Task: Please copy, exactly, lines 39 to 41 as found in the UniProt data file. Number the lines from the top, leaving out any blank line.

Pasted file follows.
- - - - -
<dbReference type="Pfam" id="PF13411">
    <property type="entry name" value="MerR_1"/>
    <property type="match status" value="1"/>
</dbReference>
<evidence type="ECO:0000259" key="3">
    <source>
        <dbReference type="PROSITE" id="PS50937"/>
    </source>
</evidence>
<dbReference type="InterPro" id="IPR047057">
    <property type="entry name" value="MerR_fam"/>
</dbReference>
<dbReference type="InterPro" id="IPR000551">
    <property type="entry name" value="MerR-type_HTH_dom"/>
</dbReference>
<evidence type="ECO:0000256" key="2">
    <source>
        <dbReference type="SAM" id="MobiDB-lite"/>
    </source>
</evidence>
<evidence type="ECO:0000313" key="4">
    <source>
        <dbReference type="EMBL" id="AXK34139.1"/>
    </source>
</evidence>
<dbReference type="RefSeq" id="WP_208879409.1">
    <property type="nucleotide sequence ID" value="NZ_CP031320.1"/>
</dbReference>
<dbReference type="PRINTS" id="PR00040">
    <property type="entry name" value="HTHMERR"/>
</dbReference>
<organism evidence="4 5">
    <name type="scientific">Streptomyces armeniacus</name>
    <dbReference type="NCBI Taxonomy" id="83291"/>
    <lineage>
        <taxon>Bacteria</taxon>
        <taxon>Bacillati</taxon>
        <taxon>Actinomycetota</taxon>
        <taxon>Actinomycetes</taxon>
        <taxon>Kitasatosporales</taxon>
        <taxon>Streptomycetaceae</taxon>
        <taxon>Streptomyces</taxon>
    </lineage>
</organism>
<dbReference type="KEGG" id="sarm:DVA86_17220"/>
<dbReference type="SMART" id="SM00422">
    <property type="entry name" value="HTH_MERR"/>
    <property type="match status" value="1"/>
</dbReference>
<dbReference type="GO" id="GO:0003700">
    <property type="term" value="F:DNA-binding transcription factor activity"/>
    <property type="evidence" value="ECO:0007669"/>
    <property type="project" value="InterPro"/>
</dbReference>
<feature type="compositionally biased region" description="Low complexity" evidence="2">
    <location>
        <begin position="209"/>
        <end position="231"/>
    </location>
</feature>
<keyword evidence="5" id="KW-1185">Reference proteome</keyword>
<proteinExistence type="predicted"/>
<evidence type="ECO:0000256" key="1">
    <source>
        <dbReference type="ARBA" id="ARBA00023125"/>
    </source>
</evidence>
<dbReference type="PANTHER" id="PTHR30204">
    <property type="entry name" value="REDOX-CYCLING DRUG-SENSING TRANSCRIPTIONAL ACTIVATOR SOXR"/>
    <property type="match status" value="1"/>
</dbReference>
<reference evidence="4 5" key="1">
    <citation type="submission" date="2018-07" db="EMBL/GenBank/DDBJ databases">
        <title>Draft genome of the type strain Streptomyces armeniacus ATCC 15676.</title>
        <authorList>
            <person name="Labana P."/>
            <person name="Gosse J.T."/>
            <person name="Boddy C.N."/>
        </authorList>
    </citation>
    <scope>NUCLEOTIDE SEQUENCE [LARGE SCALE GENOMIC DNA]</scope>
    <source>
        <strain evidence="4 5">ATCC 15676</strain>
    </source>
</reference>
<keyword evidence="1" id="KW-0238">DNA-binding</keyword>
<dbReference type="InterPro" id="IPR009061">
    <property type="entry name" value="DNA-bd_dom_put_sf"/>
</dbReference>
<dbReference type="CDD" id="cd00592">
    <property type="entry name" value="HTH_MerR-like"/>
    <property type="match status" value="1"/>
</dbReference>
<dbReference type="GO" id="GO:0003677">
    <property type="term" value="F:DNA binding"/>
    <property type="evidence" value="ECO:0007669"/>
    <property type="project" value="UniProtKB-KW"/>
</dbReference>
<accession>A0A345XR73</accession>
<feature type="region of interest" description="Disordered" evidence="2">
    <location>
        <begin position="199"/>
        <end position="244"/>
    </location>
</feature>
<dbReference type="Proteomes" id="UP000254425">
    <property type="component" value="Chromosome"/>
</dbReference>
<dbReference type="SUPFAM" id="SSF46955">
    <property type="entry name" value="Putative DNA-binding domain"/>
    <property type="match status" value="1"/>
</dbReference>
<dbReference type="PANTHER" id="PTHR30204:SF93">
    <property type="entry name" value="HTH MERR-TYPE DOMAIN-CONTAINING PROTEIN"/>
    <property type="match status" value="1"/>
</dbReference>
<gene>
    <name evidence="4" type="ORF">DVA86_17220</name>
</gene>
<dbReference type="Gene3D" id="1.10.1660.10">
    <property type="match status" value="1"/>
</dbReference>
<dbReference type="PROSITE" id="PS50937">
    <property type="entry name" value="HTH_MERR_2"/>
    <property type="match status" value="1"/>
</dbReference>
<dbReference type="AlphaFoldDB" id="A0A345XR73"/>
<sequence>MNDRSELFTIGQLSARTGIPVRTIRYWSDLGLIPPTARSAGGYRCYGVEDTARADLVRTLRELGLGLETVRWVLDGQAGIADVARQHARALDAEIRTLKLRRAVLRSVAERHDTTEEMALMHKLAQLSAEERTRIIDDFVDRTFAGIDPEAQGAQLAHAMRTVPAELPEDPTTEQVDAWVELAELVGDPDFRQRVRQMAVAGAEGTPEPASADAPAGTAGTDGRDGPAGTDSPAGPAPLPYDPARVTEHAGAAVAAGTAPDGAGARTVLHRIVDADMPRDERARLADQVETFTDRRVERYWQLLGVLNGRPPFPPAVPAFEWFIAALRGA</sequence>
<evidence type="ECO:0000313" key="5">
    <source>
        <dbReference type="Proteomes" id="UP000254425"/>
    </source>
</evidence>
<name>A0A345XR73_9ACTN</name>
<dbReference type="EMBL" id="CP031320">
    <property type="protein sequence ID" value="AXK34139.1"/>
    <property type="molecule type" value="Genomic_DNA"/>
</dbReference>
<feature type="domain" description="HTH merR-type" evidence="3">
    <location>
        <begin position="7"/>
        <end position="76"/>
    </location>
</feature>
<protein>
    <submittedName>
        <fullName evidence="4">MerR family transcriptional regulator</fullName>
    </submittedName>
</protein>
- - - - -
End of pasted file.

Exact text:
        <taxon>Actinomycetes</taxon>
        <taxon>Kitasatosporales</taxon>
        <taxon>Streptomycetaceae</taxon>